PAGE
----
Tired of above-ground activities? Try spelunking. Horne Lake Caves Provincial Park, located just west of Parksville on Vancouver Island, is home to an explorable network of caves packed with crystal formations and fossils. The caves can be a wet at times, but caving is the kind of activity that demands getting out of your comfort zone.

Costs: Self-guided caves are open daily, and helmets with lights can be rented for $8.50 from Horne Lake Caves & Outdoor Centre. They also offer three-hour spelunking tours for $69 for adults, with all equipment included.

8. Make your footprint

Snowshoeing is a relatively inexpensive way to see some pristine backcountry all across the province. If you simply can’t get away for spring break, take a few hours and head to your local hills. For something further flung, try Fernie in the East Kootenay region.

Costs: Rent a pair of snowshoes for around $22 a day, or head out on a tour.

8. Rediscover our coastal heritage

Haida Gwaii is far from most B.C. cities, but getting there is a key part of this serious adventure and there’s plenty to do when you arrive. Catch a ferry along the Inside Passage before BC Ferries cuts this legendary route, then cross the Hecate Strait. Once the multi-day journey is through, stretch your legs and explore Gwaii Haanas National Park Reserve and Haida Heritage Site or visit the Haida Heritage Centre at Kaay Llnagaay. Your family will surely remember this trip.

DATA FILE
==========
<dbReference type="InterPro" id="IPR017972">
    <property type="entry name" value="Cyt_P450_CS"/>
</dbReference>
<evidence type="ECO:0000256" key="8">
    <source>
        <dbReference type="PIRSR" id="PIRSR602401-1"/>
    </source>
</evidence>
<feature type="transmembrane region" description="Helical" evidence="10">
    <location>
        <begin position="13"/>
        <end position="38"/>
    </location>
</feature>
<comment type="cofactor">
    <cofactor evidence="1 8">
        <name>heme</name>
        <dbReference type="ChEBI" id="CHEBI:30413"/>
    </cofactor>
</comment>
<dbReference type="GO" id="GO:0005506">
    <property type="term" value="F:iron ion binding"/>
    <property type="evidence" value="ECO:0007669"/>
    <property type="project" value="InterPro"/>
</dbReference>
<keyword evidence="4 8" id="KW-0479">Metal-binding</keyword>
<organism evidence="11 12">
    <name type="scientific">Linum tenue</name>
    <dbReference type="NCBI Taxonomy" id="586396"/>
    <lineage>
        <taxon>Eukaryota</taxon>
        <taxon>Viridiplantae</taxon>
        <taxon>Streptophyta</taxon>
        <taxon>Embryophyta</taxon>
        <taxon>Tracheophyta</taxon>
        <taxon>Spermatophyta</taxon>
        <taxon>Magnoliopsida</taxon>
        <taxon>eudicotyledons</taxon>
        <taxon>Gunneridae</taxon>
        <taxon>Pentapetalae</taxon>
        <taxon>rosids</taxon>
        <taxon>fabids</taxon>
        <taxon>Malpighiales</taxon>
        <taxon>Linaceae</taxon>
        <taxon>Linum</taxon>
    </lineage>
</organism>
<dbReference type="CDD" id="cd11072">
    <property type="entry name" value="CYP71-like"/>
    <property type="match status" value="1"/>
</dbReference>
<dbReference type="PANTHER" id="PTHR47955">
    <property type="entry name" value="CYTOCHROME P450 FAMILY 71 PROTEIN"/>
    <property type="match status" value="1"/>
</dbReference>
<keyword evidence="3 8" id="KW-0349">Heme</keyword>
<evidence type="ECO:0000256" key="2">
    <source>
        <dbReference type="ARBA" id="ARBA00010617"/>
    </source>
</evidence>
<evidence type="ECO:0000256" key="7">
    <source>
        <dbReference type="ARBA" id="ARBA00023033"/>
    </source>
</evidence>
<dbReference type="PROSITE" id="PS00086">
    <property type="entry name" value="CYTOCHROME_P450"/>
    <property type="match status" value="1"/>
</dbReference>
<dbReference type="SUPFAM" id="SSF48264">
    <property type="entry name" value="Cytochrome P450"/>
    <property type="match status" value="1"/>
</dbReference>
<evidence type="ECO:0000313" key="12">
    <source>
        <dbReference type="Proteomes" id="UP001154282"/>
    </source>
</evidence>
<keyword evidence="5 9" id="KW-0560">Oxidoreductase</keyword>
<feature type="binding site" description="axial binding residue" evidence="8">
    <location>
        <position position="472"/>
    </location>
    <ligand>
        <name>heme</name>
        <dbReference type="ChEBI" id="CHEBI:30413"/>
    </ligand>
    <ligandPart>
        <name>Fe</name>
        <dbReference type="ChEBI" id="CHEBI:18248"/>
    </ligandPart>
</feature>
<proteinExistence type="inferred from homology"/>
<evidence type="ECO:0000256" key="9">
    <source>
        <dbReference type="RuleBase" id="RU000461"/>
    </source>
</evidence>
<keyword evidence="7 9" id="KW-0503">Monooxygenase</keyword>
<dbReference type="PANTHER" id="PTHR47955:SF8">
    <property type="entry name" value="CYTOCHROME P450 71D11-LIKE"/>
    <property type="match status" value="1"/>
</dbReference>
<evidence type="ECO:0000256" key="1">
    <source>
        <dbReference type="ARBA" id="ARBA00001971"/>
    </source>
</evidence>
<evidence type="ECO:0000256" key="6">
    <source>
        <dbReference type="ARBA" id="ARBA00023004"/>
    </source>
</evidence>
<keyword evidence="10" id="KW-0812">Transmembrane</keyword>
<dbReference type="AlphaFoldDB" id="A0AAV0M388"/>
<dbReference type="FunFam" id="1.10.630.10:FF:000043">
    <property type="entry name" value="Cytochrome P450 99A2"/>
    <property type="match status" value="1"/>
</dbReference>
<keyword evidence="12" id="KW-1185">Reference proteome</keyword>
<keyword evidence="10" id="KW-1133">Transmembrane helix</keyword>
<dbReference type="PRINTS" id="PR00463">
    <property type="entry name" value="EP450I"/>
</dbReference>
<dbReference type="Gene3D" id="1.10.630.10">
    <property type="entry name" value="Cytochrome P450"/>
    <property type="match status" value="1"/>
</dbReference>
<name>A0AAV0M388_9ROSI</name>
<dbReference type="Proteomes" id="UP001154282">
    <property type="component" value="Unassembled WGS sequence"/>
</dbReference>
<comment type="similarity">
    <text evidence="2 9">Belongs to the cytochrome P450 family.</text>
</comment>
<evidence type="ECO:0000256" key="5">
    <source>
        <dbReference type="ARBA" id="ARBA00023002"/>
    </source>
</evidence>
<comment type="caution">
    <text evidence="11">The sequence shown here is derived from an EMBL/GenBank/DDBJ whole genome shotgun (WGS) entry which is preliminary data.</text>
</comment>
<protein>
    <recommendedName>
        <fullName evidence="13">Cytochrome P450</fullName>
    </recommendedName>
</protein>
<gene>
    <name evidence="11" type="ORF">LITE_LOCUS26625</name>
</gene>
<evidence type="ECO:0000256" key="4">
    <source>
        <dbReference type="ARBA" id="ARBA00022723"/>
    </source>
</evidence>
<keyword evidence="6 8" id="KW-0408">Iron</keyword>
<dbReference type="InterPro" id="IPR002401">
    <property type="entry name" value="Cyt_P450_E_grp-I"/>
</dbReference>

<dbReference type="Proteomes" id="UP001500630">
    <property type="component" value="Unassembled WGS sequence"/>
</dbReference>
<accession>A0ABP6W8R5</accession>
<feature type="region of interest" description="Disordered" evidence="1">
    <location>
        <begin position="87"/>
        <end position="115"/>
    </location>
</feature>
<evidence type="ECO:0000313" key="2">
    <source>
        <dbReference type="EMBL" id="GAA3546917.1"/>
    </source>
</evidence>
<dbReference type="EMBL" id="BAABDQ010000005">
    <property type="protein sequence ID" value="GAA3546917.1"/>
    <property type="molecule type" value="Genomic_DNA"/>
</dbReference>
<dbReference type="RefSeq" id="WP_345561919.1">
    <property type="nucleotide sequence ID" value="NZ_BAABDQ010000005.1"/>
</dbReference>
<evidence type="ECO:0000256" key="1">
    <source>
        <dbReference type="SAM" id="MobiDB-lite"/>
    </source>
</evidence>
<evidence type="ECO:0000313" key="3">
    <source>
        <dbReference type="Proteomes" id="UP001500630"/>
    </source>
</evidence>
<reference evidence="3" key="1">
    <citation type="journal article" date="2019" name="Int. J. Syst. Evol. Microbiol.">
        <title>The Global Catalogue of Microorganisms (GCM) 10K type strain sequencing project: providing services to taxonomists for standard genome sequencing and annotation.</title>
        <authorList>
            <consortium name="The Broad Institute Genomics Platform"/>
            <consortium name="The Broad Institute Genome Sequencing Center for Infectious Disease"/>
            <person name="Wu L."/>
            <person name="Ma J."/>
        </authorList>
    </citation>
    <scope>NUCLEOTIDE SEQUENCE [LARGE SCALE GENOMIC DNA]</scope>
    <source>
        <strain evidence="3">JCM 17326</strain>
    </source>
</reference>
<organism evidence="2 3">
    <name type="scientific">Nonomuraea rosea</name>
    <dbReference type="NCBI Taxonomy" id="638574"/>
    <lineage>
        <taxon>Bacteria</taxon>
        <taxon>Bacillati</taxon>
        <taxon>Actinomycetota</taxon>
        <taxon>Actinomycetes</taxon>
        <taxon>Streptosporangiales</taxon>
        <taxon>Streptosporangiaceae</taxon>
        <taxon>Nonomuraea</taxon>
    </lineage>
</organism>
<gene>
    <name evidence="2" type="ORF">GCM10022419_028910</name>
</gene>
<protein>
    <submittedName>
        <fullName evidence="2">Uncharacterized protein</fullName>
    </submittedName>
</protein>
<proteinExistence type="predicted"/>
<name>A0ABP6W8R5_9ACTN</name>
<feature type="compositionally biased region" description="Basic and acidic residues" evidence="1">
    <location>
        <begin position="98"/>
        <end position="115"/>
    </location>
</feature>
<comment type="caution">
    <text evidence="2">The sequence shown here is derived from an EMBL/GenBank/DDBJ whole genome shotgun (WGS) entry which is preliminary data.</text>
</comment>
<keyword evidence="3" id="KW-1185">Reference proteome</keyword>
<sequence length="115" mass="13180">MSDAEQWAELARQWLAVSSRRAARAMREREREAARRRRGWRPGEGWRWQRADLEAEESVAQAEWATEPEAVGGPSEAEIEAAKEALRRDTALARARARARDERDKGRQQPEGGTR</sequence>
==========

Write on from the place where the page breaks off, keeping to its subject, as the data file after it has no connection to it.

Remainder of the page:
Fares: Ferry fees for a one-way trip from Vancouver Island to Prince Rupert, then on to Skidegate are around $175 per person and flights between Masset and Vancouver start around $250.

Source: Matt Robinson, Vancouver Sun

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Vancouver’s house prices and Chinese immigration – an expert’s view

March 12th, 2014

A graph from David Ley’s book, Millionaire Migrants, dramatically depicts how Vancouver home prices and international immigration to the city moved in lockstep (1977-2002).

I recently came across this interesting article written by Ian Young who blogs for the South China Morning Post about immigration, property prices and Vancouver.

No one in Vancouver better understands the impact that rich immigrants have had on the city’s property prices than Professor David Ley.

Ley, holder of the Canadian Research Chair in Geography, literally wrote the book on the subject. Millionaire Migrants, published in 2010, is the definitive account of latter-day East Asian migration to Vancouver, describing how wealthy newcomers and their migratory patterns moulded the city.

It’s no surprise that he has been closely watching the fallout from the Canadian government’s surprise decision last month to terminate the 28-year-old Immigrant Investor Programme (IIP), which has brought tens of thousands of Chinese millionaires to Vancouver.